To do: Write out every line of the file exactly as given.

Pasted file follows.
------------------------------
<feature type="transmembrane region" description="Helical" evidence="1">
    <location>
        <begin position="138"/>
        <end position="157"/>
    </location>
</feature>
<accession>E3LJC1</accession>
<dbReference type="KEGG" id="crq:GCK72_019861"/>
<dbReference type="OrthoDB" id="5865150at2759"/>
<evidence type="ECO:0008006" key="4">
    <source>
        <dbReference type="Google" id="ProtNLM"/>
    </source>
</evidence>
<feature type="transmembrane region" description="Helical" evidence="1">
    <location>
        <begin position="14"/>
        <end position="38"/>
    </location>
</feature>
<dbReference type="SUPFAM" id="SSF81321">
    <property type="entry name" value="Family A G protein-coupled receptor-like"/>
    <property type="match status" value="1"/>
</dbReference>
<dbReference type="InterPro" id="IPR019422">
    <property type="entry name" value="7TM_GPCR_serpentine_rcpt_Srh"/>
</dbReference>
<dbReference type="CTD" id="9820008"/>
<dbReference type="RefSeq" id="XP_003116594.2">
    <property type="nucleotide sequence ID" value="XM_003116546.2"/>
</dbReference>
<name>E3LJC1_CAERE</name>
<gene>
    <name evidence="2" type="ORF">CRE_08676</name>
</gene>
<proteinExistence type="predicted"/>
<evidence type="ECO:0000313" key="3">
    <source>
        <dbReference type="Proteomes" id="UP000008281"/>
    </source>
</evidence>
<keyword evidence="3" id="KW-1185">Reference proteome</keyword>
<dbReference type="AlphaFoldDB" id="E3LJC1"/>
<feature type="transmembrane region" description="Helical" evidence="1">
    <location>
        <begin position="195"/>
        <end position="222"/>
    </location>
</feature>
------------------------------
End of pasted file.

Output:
<feature type="transmembrane region" description="Helical" evidence="1">
    <location>
        <begin position="138"/>
        <end position="157"/>
    </location>
</feature>
<accession>E3LJC1</accession>
<dbReference type="KEGG" id="crq:GCK72_019861"/>
<dbReference type="OrthoDB" id="5865150at2759"/>
<evidence type="ECO:0008006" key="4">
    <source>
        <dbReference type="Google" id="ProtNLM"/>
    </source>
</evidence>
<feature type="transmembrane region" description="Helical" evidence="1">
    <location>
        <begin position="14"/>
        <end position="38"/>
    </location>
</feature>
<dbReference type="SUPFAM" id="SSF81321">
    <property type="entry name" value="Family A G protein-coupled receptor-like"/>
    <property type="match status" value="1"/>
</dbReference>
<dbReference type="InterPro" id="IPR019422">
    <property type="entry name" value="7TM_GPCR_serpentine_rcpt_Srh"/>
</dbReference>
<dbReference type="CTD" id="9820008"/>
<dbReference type="RefSeq" id="XP_003116594.2">
    <property type="nucleotide sequence ID" value="XM_003116546.2"/>
</dbReference>
<name>E3LJC1_CAERE</name>
<gene>
    <name evidence="2" type="ORF">CRE_08676</name>
</gene>
<proteinExistence type="predicted"/>
<evidence type="ECO:0000313" key="3">
    <source>
        <dbReference type="Proteomes" id="UP000008281"/>
    </source>
</evidence>
<keyword evidence="3" id="KW-1185">Reference proteome</keyword>
<dbReference type="AlphaFoldDB" id="E3LJC1"/>
<feature type="transmembrane region" description="Helical" evidence="1">
    <location>
        <begin position="195"/>
        <end position="222"/>
    </location>
</feature>